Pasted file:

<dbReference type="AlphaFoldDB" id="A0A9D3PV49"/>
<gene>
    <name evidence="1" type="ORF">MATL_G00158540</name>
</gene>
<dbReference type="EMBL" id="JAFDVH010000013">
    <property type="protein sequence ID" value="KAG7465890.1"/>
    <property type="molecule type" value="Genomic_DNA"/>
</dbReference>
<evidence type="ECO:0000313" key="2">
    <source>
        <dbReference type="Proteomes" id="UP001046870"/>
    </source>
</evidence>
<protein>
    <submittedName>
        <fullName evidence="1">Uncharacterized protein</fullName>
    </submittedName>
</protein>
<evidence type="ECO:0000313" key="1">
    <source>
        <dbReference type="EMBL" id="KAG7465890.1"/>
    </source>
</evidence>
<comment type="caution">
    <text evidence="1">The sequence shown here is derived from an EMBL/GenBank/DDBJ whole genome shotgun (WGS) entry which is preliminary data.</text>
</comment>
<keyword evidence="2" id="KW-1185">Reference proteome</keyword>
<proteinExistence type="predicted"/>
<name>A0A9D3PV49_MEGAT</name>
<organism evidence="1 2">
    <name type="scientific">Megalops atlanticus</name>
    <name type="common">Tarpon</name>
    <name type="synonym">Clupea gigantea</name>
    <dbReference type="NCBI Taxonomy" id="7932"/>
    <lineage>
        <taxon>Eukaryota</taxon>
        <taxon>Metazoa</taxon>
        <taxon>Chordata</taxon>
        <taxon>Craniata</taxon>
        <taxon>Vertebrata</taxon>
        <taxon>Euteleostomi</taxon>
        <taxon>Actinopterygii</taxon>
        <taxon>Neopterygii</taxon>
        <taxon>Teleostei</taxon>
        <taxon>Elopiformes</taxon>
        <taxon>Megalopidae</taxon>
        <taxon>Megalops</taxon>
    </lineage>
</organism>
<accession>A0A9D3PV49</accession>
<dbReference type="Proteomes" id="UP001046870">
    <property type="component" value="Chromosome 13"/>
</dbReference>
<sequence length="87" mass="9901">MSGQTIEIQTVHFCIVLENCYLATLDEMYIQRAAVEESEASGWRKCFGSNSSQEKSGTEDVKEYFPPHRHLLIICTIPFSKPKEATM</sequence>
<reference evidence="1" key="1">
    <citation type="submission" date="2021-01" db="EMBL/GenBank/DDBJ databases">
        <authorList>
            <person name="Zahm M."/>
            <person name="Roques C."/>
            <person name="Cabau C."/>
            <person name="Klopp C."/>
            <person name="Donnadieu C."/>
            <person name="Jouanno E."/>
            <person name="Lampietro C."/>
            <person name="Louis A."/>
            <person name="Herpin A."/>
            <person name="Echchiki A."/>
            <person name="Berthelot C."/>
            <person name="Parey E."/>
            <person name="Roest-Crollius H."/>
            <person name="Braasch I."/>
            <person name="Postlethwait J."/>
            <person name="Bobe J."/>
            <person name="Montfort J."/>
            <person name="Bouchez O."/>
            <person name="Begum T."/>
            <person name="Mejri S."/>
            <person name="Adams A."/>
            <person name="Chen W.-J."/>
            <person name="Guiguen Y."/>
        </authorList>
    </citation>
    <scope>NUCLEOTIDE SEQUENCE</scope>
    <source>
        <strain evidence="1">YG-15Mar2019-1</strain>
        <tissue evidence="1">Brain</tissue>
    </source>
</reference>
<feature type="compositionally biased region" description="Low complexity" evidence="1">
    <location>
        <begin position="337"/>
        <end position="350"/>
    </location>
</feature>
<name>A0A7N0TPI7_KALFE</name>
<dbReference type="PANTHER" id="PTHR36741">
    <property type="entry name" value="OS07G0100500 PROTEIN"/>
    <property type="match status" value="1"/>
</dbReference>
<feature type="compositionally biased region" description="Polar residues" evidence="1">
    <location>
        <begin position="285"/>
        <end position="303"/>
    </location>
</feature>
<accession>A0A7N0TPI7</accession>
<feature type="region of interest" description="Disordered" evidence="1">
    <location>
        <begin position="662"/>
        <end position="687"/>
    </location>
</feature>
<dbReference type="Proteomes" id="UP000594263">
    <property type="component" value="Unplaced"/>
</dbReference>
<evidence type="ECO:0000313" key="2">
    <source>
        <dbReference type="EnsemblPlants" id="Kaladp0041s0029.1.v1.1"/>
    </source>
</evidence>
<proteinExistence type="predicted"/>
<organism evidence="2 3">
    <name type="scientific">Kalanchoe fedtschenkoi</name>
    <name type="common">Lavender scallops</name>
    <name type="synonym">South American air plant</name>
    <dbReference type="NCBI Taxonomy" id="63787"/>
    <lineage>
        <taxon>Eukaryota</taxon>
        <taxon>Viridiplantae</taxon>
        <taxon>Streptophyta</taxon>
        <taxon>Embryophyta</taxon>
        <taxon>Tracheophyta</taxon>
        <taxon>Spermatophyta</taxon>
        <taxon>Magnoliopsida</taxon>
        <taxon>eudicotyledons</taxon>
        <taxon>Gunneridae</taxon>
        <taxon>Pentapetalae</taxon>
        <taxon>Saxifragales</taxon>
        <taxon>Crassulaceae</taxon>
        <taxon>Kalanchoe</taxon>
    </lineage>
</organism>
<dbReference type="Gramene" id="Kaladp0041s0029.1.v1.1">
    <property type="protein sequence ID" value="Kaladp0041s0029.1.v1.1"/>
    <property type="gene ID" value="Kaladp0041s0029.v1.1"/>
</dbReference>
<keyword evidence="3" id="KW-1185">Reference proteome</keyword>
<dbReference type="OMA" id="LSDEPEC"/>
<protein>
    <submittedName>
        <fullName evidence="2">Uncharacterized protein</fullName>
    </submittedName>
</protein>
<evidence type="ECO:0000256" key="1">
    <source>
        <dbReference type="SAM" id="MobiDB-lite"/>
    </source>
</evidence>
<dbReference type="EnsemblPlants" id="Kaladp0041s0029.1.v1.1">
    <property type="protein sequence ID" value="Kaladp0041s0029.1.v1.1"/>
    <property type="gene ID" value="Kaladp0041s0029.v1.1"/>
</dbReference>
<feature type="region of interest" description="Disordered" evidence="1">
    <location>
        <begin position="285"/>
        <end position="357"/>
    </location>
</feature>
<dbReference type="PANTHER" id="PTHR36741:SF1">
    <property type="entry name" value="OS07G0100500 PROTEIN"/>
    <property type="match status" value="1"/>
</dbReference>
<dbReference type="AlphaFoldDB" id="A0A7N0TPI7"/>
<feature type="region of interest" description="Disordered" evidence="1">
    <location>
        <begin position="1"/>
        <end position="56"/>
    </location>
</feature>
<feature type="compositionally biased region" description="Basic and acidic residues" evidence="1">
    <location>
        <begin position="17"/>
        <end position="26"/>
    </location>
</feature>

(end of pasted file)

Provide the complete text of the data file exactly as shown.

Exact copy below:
<dbReference type="AlphaFoldDB" id="A0A9D3PV49"/>
<gene>
    <name evidence="1" type="ORF">MATL_G00158540</name>
</gene>
<dbReference type="EMBL" id="JAFDVH010000013">
    <property type="protein sequence ID" value="KAG7465890.1"/>
    <property type="molecule type" value="Genomic_DNA"/>
</dbReference>
<evidence type="ECO:0000313" key="2">
    <source>
        <dbReference type="Proteomes" id="UP001046870"/>
    </source>
</evidence>
<protein>
    <submittedName>
        <fullName evidence="1">Uncharacterized protein</fullName>
    </submittedName>
</protein>
<evidence type="ECO:0000313" key="1">
    <source>
        <dbReference type="EMBL" id="KAG7465890.1"/>
    </source>
</evidence>
<comment type="caution">
    <text evidence="1">The sequence shown here is derived from an EMBL/GenBank/DDBJ whole genome shotgun (WGS) entry which is preliminary data.</text>
</comment>
<keyword evidence="2" id="KW-1185">Reference proteome</keyword>
<proteinExistence type="predicted"/>
<name>A0A9D3PV49_MEGAT</name>
<organism evidence="1 2">
    <name type="scientific">Megalops atlanticus</name>
    <name type="common">Tarpon</name>
    <name type="synonym">Clupea gigantea</name>
    <dbReference type="NCBI Taxonomy" id="7932"/>
    <lineage>
        <taxon>Eukaryota</taxon>
        <taxon>Metazoa</taxon>
        <taxon>Chordata</taxon>
        <taxon>Craniata</taxon>
        <taxon>Vertebrata</taxon>
        <taxon>Euteleostomi</taxon>
        <taxon>Actinopterygii</taxon>
        <taxon>Neopterygii</taxon>
        <taxon>Teleostei</taxon>
        <taxon>Elopiformes</taxon>
        <taxon>Megalopidae</taxon>
        <taxon>Megalops</taxon>
    </lineage>
</organism>
<accession>A0A9D3PV49</accession>
<dbReference type="Proteomes" id="UP001046870">
    <property type="component" value="Chromosome 13"/>
</dbReference>
<sequence length="87" mass="9901">MSGQTIEIQTVHFCIVLENCYLATLDEMYIQRAAVEESEASGWRKCFGSNSSQEKSGTEDVKEYFPPHRHLLIICTIPFSKPKEATM</sequence>
<reference evidence="1" key="1">
    <citation type="submission" date="2021-01" db="EMBL/GenBank/DDBJ databases">
        <authorList>
            <person name="Zahm M."/>
            <person name="Roques C."/>
            <person name="Cabau C."/>
            <person name="Klopp C."/>
            <person name="Donnadieu C."/>
            <person name="Jouanno E."/>
            <person name="Lampietro C."/>
            <person name="Louis A."/>
            <person name="Herpin A."/>
            <person name="Echchiki A."/>
            <person name="Berthelot C."/>
            <person name="Parey E."/>
            <person name="Roest-Crollius H."/>
            <person name="Braasch I."/>
            <person name="Postlethwait J."/>
            <person name="Bobe J."/>
            <person name="Montfort J."/>
            <person name="Bouchez O."/>
            <person name="Begum T."/>
            <person name="Mejri S."/>
            <person name="Adams A."/>
            <person name="Chen W.-J."/>
            <person name="Guiguen Y."/>
        </authorList>
    </citation>
    <scope>NUCLEOTIDE SEQUENCE</scope>
    <source>
        <strain evidence="1">YG-15Mar2019-1</strain>
        <tissue evidence="1">Brain</tissue>
    </source>
</reference>
<feature type="compositionally biased region" description="Low complexity" evidence="1">
    <location>
        <begin position="337"/>
        <end position="350"/>
    </location>
</feature>
<name>A0A7N0TPI7_KALFE</name>
<dbReference type="PANTHER" id="PTHR36741">
    <property type="entry name" value="OS07G0100500 PROTEIN"/>
    <property type="match status" value="1"/>
</dbReference>
<feature type="compositionally biased region" description="Polar residues" evidence="1">
    <location>
        <begin position="285"/>
        <end position="303"/>
    </location>
</feature>
<accession>A0A7N0TPI7</accession>
<feature type="region of interest" description="Disordered" evidence="1">
    <location>
        <begin position="662"/>
        <end position="687"/>
    </location>
</feature>
<dbReference type="Proteomes" id="UP000594263">
    <property type="component" value="Unplaced"/>
</dbReference>
<evidence type="ECO:0000313" key="2">
    <source>
        <dbReference type="EnsemblPlants" id="Kaladp0041s0029.1.v1.1"/>
    </source>
</evidence>
<proteinExistence type="predicted"/>
<organism evidence="2 3">
    <name type="scientific">Kalanchoe fedtschenkoi</name>
    <name type="common">Lavender scallops</name>
    <name type="synonym">South American air plant</name>
    <dbReference type="NCBI Taxonomy" id="63787"/>
    <lineage>
        <taxon>Eukaryota</taxon>
        <taxon>Viridiplantae</taxon>
        <taxon>Streptophyta</taxon>
        <taxon>Embryophyta</taxon>
        <taxon>Tracheophyta</taxon>
        <taxon>Spermatophyta</taxon>
        <taxon>Magnoliopsida</taxon>
        <taxon>eudicotyledons</taxon>
        <taxon>Gunneridae</taxon>
        <taxon>Pentapetalae</taxon>
        <taxon>Saxifragales</taxon>
        <taxon>Crassulaceae</taxon>
        <taxon>Kalanchoe</taxon>
    </lineage>
</organism>
<dbReference type="Gramene" id="Kaladp0041s0029.1.v1.1">
    <property type="protein sequence ID" value="Kaladp0041s0029.1.v1.1"/>
    <property type="gene ID" value="Kaladp0041s0029.v1.1"/>
</dbReference>
<keyword evidence="3" id="KW-1185">Reference proteome</keyword>
<dbReference type="OMA" id="LSDEPEC"/>
<protein>
    <submittedName>
        <fullName evidence="2">Uncharacterized protein</fullName>
    </submittedName>
</protein>
<evidence type="ECO:0000256" key="1">
    <source>
        <dbReference type="SAM" id="MobiDB-lite"/>
    </source>
</evidence>
<dbReference type="EnsemblPlants" id="Kaladp0041s0029.1.v1.1">
    <property type="protein sequence ID" value="Kaladp0041s0029.1.v1.1"/>
    <property type="gene ID" value="Kaladp0041s0029.v1.1"/>
</dbReference>
<feature type="region of interest" description="Disordered" evidence="1">
    <location>
        <begin position="285"/>
        <end position="357"/>
    </location>
</feature>
<dbReference type="PANTHER" id="PTHR36741:SF1">
    <property type="entry name" value="OS07G0100500 PROTEIN"/>
    <property type="match status" value="1"/>
</dbReference>
<dbReference type="AlphaFoldDB" id="A0A7N0TPI7"/>
<feature type="region of interest" description="Disordered" evidence="1">
    <location>
        <begin position="1"/>
        <end position="56"/>
    </location>
</feature>
<feature type="compositionally biased region" description="Basic and acidic residues" evidence="1">
    <location>
        <begin position="17"/>
        <end position="26"/>
    </location>
</feature>